The dearth of free parking, a shrinking department store business, and slow weekend and evening foot traffic have long challenged fashion retailers in downtown Minneapolis. The January closing of luxury merchant Neiman Marcus only seemed to confirm the conundrum.

But upscale men's clothier Hubert White appears to have defied conventional wisdom, outlasting Sims, Mark Shale, Juster's and others. The retailer recently completed an upgrade of its store in the IDS Center that cost in excess of $200,000 to meet an expected surge of well-heeled shoppers, given all the new residential construction downtown.

At the end of April alone, more than 3,500 apartments were either planned or under construction in downtown Minneapolis, many of them characterized as luxury units aimed at millennials and empty nesters.

"I think all of the construction will redefine retail in downtown," said Mark Stenglein, president and CEO of the Minneapolis Downtown Council. "Hubert White's remodel is a great example of that."

The investment bodes well for the council's goal of doubling downtown's population to 70,000 by 2025, he said.

Hubert White's remodel, designed by Minneapolis-based Smart Associates, features new boutiques by Ermenegildo Zegna and Robert Graham, an updated Eton shop, an expanded shoe department and more space devoted to custom-made clothing. Windows were opened up on the Crystal Court, Nicollet Mall and 8th Street sides, and environmentally friendly lighting added to brighten the space.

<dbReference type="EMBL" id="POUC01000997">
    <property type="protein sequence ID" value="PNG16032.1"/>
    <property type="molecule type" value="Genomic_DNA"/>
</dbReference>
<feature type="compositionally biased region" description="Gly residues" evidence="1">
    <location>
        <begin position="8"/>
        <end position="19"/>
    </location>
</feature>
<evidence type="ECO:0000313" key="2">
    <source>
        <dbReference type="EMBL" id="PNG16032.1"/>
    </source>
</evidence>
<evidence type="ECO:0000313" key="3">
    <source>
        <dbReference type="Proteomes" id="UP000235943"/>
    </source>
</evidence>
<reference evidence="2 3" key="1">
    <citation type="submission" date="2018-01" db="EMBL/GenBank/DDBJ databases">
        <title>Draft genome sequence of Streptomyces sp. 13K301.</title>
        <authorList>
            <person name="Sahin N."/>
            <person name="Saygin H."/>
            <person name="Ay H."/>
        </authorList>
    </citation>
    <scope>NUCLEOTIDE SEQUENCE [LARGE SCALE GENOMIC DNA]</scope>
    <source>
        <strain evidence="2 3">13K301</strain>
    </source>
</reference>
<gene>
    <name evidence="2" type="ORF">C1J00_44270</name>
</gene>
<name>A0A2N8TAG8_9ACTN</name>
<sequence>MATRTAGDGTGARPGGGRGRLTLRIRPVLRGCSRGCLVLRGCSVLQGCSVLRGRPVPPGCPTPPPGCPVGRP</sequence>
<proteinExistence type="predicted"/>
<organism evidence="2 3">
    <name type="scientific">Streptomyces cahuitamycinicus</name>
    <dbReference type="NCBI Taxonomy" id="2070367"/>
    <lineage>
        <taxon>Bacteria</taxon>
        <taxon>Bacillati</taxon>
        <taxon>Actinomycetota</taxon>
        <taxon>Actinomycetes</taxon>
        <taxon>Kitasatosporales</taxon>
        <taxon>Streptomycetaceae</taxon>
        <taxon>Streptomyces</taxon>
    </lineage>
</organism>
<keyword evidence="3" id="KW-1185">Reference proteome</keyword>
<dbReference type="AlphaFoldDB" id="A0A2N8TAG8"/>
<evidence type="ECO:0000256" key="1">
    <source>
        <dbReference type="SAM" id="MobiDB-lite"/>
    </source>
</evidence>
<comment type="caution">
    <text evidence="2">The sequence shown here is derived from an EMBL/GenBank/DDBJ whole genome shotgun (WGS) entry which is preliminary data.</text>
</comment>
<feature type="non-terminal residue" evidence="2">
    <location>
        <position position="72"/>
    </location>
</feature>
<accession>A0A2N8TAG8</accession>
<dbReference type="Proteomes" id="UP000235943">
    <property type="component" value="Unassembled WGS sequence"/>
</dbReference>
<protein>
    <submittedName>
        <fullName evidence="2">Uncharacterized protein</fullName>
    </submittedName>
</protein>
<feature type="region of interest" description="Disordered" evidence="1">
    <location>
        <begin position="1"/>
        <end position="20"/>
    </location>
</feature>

"It feels bigger, only it's not," said owner Bob White, whose grandfather, Hubert, founded the business in 1916.

Downtown already has attracted its share of fashion chain stores, such as Men's Wearhouse, Brooks Brothers, Talbots and Ann Taylor, as well as department stores Macy's and the Saks Fifth Avenue Off-Fifth outlet, but independent stores are few and far between. One notable exception beyond Hubert White is Edina-based Len Druskin, with four stores in City Center and Gaviidae Common.

"For apparel and career-oriented stores, there's a huge void in downtown Minneapolis," said Jim McComb, a Minneapolis retail consultant.

Downtown still presents some vexing challenges to retailers, said Stacey Finnegan, who recently opened an boutique for men and women called Minq in St. Louis Park's West End complex.

"The primary audience [downtown] is working 8 to 5, so the window to catch their attention is at lunch when they're running errands and trying to eat," Finnegan said. "For those who don't work downtown, there's the issue of parking for customers and also for employees. It's just not a great choice for independent retailers."

Deborah Carlson, director of retail brokerage services for Cushman & Wakefield/NorthMarq, said she doesn't see huge changes for downtown's current retail mix, although she says there is room for more high-end stores.

While some independent boutiques have opened in the North Loop, including Martin Patrick3 and Askov Finlayson, McComb says they tend to be "mini-destinations in offbeat locations that build off one another."

Finnegan, who plans to open five Minq stores in the next three years, agrees. "If I look downtown, it will probably be in the North Loop."

White's, which has been at IDS for 12 years, recently signed a new lease that runs through 2021.

White said changing demographics downtown have fueled a need to appeal to a younger customer, in addition to the store's stalwart business clientele.

White said he's already noticed some shift in his business. Saturdays, for example, "are definitely busier as we get more people downtown and as couples shop and then go out to eat or go to a show. A big chunk of that is related to the downtown boom."